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The planets align perfectly in Giverny

My cousin was born to visit Giverny: she told me she must visit Giverny if she did nothing else on her visit to Paris. Seeing Claude Monet’s gardens and studios was what she had to do before she died. There was no getting around it, so we bought tickets for the Cityrama bus tour to this small town in Normandy.


Patricia our guide was perfect: 2″ heels with a brisk walking style, short gray upswept hair, perfectly enunciated English, a paisley scarf that never shifted on her shoulders, a no-nonsence manner, and a lime green umbrella with a duck’s head on the handle that she held up so stragglers could find our tour group. Patricia’s first lesson: Claude’s last name is pronounced “MOE-nay,” not “moe-NAY.”

The bus ride to Giverny didn’t look good, however, as the windshield wipers slapped at the rainy and gray drizzle. My cousin and I wouldn’t even say the word rain. The pagan fear of the direct path from saying to being kept us mum. As we pulled into the parking lot for Monet’s gardens, the clouds began to break. Really. Then, at the American Museum nearby, the sun came all the way out during our group’s luncheon of creamy salmon quiche, salad, and wine.

My cousin and I wove through the many pathways in the Clos Normand (Monet’s enclosed garden or “Normandy enclosure,” the first beds he cultivated), taking pictures of just flowers, flowers and my cousin, flowers and both of us, flowers and the sky, flowers and the pathways, then just flowers again.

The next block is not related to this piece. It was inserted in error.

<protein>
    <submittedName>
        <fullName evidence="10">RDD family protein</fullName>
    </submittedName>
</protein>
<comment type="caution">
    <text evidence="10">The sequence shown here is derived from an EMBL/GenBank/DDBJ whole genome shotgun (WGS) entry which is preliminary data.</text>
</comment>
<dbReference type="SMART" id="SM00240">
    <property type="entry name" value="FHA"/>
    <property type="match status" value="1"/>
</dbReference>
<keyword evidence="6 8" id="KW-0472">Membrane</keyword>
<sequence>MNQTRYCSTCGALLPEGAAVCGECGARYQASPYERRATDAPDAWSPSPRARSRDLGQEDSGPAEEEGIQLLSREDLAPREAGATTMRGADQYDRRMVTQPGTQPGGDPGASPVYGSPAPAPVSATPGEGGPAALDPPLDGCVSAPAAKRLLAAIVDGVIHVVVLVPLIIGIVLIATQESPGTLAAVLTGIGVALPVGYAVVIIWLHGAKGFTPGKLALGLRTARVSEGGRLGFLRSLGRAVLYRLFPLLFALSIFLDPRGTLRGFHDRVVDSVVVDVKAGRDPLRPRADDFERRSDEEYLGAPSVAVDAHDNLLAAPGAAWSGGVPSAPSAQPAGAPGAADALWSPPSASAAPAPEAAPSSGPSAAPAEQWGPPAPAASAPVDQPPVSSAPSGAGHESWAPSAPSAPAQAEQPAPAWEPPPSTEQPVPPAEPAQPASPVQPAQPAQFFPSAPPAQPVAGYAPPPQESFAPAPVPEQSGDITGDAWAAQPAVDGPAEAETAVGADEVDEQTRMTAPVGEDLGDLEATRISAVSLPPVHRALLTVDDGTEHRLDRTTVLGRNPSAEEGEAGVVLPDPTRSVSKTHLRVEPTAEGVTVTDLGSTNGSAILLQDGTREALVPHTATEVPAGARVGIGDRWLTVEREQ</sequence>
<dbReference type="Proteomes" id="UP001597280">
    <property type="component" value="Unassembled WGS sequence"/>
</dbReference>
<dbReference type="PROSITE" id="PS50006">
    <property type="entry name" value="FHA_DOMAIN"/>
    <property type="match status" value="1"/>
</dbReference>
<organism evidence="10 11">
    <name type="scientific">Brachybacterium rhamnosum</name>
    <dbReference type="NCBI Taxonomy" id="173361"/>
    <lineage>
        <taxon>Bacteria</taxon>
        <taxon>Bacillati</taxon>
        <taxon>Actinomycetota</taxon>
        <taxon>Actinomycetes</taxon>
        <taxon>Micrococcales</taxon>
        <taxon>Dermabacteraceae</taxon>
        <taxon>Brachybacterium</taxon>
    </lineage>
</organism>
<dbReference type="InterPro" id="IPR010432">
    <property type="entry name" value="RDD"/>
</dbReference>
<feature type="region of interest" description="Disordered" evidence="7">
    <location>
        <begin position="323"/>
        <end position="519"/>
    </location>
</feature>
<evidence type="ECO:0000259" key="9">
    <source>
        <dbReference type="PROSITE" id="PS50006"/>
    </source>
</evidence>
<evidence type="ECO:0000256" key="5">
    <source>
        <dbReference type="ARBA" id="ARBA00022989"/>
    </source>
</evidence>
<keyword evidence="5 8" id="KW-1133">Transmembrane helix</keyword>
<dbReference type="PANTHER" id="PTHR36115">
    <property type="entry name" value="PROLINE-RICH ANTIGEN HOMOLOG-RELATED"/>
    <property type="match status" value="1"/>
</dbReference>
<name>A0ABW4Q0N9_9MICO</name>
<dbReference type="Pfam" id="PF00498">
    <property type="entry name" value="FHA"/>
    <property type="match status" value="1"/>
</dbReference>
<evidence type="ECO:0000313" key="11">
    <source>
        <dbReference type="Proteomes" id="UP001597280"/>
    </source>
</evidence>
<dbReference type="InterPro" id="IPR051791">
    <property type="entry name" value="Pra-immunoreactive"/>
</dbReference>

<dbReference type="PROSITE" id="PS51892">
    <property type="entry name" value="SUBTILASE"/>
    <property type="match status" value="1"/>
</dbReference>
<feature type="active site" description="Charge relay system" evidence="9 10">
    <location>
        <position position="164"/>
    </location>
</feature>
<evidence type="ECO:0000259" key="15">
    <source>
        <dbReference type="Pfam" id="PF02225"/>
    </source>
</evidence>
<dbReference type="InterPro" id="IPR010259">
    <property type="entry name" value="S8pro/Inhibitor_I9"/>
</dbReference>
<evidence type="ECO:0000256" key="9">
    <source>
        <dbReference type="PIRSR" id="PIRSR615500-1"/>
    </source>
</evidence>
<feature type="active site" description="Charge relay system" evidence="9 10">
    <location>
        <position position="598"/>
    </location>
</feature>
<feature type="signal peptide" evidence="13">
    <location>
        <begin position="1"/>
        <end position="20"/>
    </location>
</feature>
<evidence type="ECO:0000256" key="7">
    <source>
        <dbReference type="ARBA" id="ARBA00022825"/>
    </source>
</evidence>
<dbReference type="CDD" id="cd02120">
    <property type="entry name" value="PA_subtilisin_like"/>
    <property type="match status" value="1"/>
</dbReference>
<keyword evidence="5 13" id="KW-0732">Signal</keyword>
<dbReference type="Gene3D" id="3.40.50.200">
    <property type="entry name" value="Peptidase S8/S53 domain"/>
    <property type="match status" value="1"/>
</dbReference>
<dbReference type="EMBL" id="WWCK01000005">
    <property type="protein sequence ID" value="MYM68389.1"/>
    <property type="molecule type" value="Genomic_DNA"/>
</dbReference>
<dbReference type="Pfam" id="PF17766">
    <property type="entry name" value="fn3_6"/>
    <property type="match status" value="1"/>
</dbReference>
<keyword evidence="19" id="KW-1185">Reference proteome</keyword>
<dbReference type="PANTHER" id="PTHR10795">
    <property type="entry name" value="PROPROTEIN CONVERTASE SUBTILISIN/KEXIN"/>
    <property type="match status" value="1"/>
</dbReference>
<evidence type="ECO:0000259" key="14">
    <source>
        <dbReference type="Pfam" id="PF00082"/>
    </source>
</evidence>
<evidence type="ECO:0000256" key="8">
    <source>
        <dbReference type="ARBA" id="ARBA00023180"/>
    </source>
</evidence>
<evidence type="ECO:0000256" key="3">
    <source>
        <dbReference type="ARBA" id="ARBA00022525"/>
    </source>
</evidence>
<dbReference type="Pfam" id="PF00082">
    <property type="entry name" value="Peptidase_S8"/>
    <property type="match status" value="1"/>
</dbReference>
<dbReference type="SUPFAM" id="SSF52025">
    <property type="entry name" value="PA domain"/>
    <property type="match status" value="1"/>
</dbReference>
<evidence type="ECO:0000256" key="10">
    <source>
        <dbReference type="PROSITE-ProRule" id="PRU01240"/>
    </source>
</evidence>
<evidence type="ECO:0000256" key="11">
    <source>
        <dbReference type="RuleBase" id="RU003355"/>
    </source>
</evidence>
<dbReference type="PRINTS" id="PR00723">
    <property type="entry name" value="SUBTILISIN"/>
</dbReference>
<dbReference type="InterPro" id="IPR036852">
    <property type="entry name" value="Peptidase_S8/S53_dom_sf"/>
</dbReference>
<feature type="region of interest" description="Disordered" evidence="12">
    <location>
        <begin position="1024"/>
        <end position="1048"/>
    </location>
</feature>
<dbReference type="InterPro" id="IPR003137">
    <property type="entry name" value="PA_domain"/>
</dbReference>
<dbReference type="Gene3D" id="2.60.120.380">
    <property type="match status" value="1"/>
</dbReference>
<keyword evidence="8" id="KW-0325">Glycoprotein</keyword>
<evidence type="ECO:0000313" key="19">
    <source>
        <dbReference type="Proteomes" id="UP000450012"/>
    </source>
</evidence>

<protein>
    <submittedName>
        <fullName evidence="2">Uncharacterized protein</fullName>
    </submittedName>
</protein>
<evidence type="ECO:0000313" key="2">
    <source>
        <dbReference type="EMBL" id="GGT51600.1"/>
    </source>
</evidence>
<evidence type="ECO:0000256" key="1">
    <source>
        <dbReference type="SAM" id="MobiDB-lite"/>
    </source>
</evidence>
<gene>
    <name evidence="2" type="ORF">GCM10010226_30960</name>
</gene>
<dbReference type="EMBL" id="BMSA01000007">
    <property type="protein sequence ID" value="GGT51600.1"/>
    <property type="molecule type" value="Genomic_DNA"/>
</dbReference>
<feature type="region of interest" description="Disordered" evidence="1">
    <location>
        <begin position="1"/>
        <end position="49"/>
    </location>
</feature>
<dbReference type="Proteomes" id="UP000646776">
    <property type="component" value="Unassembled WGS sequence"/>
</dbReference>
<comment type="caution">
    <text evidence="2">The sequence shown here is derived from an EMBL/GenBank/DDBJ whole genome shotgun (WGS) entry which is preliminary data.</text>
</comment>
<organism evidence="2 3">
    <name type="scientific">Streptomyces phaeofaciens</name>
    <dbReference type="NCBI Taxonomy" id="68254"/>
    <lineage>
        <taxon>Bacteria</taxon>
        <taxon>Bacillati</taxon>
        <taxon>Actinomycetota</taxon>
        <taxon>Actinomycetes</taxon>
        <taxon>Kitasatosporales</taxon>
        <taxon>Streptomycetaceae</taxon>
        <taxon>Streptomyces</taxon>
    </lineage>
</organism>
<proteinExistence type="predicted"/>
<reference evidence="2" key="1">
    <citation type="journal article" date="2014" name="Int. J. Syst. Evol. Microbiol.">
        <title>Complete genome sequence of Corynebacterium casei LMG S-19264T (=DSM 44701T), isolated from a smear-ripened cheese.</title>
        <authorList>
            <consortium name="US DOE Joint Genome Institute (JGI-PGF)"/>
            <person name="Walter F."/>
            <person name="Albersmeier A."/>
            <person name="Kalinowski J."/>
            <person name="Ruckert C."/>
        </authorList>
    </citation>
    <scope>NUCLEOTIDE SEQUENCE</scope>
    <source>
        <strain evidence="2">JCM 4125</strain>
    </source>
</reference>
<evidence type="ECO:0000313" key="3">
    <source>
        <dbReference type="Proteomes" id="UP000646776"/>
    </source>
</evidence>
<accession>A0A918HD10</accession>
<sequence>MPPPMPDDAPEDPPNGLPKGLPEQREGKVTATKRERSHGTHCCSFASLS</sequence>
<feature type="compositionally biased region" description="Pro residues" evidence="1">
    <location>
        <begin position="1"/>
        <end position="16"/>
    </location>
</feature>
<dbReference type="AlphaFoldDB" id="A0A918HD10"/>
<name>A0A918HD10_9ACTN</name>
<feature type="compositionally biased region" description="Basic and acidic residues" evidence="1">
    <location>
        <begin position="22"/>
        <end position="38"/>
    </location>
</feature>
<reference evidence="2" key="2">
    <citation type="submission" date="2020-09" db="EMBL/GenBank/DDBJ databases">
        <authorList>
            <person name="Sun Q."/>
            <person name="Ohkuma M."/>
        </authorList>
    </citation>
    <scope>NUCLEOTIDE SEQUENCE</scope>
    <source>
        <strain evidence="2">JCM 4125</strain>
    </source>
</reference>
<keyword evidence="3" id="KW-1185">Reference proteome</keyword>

We had to walk through the underpass to get to Monet’s second plot, his Japanese water garden. The road we walked under was adapted from the old railway. When Monet bought the land, the space was a rail line.  He crossed the railroad lines to work in his gardens many times a day.

The Japanese garden contains the pond where Monet grew nympheas (“water lilies”) which he sketched, studied, tended, and painted until his death in 1926. We had our pictures taken on the bridge and happily added many other pond shots to our memory cards throughout the afternoon.


Monet’s studios, house, and gardens are open each year April 1 through October 31. I would love to have an art studio with the full light that Monet was able to arrange for his work. I would also love to have those magnificent gardens–and gardeners–as he did. He was a lucky man to have a large family devoted to his career in this large, comfortable setting.


My cousin and I certainly felt the spirit of our mothers, who were sisters and have both passed on. We wished they could have joined us for this perfect day in Giverny with beauty, the sun, and the aligned planets.

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